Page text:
England stumped by Oxenfold


Would someone please pass Bruce Oxenford a bottle of Scotch and the revolver?

As the third umpire in yesterday’s Champions Trophy final, what on earth – I mean just what on earth – was he doing when he gave Ian Bell out stumped?

Bell had pushed forward to Ravindra Jadeja, and missed – but when MS Dhoni removed the bails, Bell’s back foot was  – as you can see above – both on the ground, and behind the crease. Not by much, but by enough.

So far, so good, from an English point of view – until Oxenford, entirely inexplicably, decided that foot down behind crease = out. And thus, Bell had to go. WTF?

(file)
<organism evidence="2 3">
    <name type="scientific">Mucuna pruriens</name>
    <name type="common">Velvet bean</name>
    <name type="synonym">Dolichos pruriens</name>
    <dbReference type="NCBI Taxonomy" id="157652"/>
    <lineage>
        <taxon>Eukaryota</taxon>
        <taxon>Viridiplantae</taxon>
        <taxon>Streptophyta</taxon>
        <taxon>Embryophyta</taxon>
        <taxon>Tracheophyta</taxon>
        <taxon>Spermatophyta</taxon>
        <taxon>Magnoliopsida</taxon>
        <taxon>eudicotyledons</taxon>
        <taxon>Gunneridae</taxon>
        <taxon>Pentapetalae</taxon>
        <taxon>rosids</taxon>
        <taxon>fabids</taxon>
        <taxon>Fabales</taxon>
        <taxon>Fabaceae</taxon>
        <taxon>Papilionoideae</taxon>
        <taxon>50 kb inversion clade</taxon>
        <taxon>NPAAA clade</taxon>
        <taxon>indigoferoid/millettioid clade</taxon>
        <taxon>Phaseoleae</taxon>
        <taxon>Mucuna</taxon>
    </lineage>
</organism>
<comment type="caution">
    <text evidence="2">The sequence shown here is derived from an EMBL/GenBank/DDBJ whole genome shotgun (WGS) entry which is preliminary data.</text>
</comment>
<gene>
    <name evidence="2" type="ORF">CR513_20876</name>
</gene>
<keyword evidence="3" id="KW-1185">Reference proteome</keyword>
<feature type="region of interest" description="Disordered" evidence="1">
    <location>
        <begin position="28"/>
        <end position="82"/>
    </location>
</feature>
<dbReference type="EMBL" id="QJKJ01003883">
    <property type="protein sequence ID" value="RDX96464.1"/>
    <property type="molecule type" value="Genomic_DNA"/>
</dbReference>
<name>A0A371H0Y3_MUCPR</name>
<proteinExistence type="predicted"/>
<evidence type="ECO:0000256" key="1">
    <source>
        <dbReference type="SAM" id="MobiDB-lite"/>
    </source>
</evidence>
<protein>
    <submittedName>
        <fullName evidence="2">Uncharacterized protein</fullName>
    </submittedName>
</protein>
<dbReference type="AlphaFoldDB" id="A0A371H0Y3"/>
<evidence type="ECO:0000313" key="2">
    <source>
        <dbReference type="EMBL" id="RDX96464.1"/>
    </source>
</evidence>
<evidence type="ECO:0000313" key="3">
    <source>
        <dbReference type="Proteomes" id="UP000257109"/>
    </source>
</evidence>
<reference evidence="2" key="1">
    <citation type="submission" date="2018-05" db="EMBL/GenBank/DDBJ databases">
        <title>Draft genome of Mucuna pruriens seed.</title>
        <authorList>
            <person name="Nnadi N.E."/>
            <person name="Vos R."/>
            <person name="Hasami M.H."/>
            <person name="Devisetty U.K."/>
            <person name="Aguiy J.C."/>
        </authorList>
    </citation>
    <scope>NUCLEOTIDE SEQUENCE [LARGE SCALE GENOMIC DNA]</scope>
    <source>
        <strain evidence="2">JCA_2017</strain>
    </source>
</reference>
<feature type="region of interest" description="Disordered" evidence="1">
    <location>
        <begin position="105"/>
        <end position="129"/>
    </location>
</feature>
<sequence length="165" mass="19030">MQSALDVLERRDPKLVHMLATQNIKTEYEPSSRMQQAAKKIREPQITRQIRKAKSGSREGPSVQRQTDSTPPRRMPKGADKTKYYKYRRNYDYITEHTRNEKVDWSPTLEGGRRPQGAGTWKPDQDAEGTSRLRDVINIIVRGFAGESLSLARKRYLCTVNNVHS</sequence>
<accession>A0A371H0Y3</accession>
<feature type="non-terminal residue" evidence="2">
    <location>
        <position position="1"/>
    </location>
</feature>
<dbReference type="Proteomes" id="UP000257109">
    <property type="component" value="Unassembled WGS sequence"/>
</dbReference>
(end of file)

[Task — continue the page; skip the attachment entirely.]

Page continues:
My analysis, based on twelve hours reflection, may seem a little crude, but boils down to the following possibilities about Bruce Oxenford’s faculties:

– he doesn’t know the laws of cricket

– he suffered a temporary bout of insanity

– he is completely stupid

– he cannot see.

Some people have described the replays which ultimately condemned Bell as ‘inconclusive’ – and if so, Oxenfold should have reprieved the batsman with the benefit of the doubt. But they are hardly inconclusive – the pictures show that Bell was in.

In the past, you could defend umpires by saying that they only saw the action once, at full speed. With video decisions, however, we can all see exactly the same evidence – at the same speed and as many times – as the third umpire does. We knew it was in. So why, on the same evidence, did the official believe the opposite – and with enough confidence to convict?